As the nation continues to grapple with the COVID-19 pandemic, the “front line” health care practitioners who are battling the virus and its ravenous impact on patients face a daunting daily fight. Jose Muniz, BSN, RN, EMT is a nurse at Memorial Hospital in Broward county, which has been hit hard by the virus as South Florida became the epicenter.
Muniz and colleagues know they are putting their lives on the line, but they heroically show up every day. But, that doesn’t mean they are not worried.
“I honestly haven’t felt such a collective sense of fear among colleagues since serving in Iraq,” Muniz said. The veteran enlisted in the U.S. Army after high school and served a tour overseas with the 82nd Airborne Division during the Gulf War. “We are those crazy guys that jump out of airplanes into harm’s way,” he added.
Muniz says he never thought his training as a soldier would serve him as a nurse, but fighting the pandemic as a front line caregiver certainly requires the bravery and perseverance of a soldier on a battlefield. They might not be parachuting into the fight from airplanes, but they are jumping into harm’s way.
“Doctors, nurses - and the broad range of support staff we have - are all concerned. We are all exhausted. But, we show up every day trying to help every patient fight this virus and survive. It has definitely been a draining experience physically, emotionally, and psychologically,” he added.
Muniz knows a thing or two about psychology. After serving in the military, he earned an undergraduate degree in psychology and started his health care career working as a counselor, specializing on helping people where were in recovery from addiction.
“I was drawn to that field because of the experience of my cousin, who suffered from the disease of addiction,” he said.
While his work as a counselor was rewarding, Muniz wanted to continue expanding his professional horizon in health care, so he completed EMT training and then transitioned to nursing as a licensed practical nurse (LPN). While working full time, he then became a registered nurse (RN) and completed a bachelor of science in nursing (BSN).
“Nursing is a wonderfully rewarding career and right now the community needs us more than ever,” he said.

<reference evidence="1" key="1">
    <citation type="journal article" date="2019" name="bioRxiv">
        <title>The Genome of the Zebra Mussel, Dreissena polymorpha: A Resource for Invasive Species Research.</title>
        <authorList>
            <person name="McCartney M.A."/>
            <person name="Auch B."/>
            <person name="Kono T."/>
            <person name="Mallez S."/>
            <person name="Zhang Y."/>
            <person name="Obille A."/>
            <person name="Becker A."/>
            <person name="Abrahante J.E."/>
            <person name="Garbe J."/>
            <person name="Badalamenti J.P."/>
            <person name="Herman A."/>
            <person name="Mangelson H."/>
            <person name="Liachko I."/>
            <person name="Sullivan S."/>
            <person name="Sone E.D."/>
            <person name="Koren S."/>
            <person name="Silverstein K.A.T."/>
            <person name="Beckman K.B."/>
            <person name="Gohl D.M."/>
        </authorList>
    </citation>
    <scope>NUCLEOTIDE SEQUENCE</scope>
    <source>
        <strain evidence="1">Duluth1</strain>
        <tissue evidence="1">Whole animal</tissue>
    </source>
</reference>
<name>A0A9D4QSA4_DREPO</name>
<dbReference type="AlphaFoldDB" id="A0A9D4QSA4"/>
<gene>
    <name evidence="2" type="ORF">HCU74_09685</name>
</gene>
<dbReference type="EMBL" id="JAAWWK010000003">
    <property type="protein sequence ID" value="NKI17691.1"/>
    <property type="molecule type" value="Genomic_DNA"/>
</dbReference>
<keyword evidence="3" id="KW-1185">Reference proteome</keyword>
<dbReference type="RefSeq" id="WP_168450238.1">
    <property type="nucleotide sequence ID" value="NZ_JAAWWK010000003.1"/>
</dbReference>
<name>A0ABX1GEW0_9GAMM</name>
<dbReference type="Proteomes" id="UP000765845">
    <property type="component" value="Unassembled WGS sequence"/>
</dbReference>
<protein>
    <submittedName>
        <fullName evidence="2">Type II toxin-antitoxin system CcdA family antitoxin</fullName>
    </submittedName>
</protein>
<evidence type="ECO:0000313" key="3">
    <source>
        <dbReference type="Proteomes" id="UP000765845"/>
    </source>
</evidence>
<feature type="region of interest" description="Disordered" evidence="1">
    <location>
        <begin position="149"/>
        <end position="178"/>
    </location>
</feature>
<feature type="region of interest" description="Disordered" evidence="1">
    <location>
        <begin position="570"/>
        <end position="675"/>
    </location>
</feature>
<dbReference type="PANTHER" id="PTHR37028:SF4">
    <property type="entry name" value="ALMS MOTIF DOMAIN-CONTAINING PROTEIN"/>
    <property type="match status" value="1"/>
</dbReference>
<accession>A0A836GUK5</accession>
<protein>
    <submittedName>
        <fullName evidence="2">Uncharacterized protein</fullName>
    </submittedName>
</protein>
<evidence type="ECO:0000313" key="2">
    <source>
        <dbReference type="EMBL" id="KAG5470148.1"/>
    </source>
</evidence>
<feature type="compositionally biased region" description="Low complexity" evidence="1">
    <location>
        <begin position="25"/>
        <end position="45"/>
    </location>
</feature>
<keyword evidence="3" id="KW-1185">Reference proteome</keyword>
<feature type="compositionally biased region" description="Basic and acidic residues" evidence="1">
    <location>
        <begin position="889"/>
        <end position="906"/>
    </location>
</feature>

When he is not covered from head to toe in personal protective equipment (PPE) and caring for patients at Memorial Hospital, Muniz also works at a Miami clinic for Research Centers of America, where he has been administering a trial COVID-19 vaccination as part of a crucial research study.
“Vaccines usually take years to develop so it is very exciting to be part of this study and phase three, the human trial phase,” he said. “So far there have been no major adverse reactions, so it gives me hope.”
In his third professional role, Muniz teaches patient care courses at the Florida Career College (FCC) campus in Miami.
“I have a real passion for teaching, and it is a very rewarding experience to help train the health care workers of the future,” he said. “For me it’s like paying it forward because I had some fantastic instructors along my own career journey.”
“I love teaching at Florida Career College and the diversity among the students at FCC. I can relate to many of them because we have similar backgrounds. I didn’t grow up in a family of means, and I share their desire to build a better future for themselves with a career that provides a sense of purpose,” Muniz added.
“For students, instructors like Jose are an invaluable part of their experience at FCC. He is a wonderful teacher who truly cares about his students, ensuring they receive the knowledge and hands-on learning that they need in order to be prepared. He takes his time with each one explaining every detail of what it takes to be a successful patient care technician - he doesn’t just teach it, he shows them,” said Marcela Munera, Executive Director at FCC Miami.
Muniz says he always seeks to set an example for students, who often have questions about being a front line worker during the pandemic.
“I reiterate to them the importance of following every protocol for their own protection, and remind them to be constantly washing their hands, but self-care is equally essential,” he said. “Staying hydrated. Getting adequate sleep. Eating right. It seems so basic, but it’s so important.”
He also encourages them to never stop learning.
“I’m a firm believer that you can never stop learning, especially when you work in health care,” Muniz said. “That’s something that I try to instill in students. You always have to keep up with current information to stay ahead, especially during the pandemic, but beyond coronavirus there are new developments in patient care every day. Education has been key to my success.”
When it comes to that philosophy, Muniz is practicing what he preaches. He is currently pursuing a doctorate in nursing practice (DNP) degree at Florida International University, where he plans to focus on psychiatric care.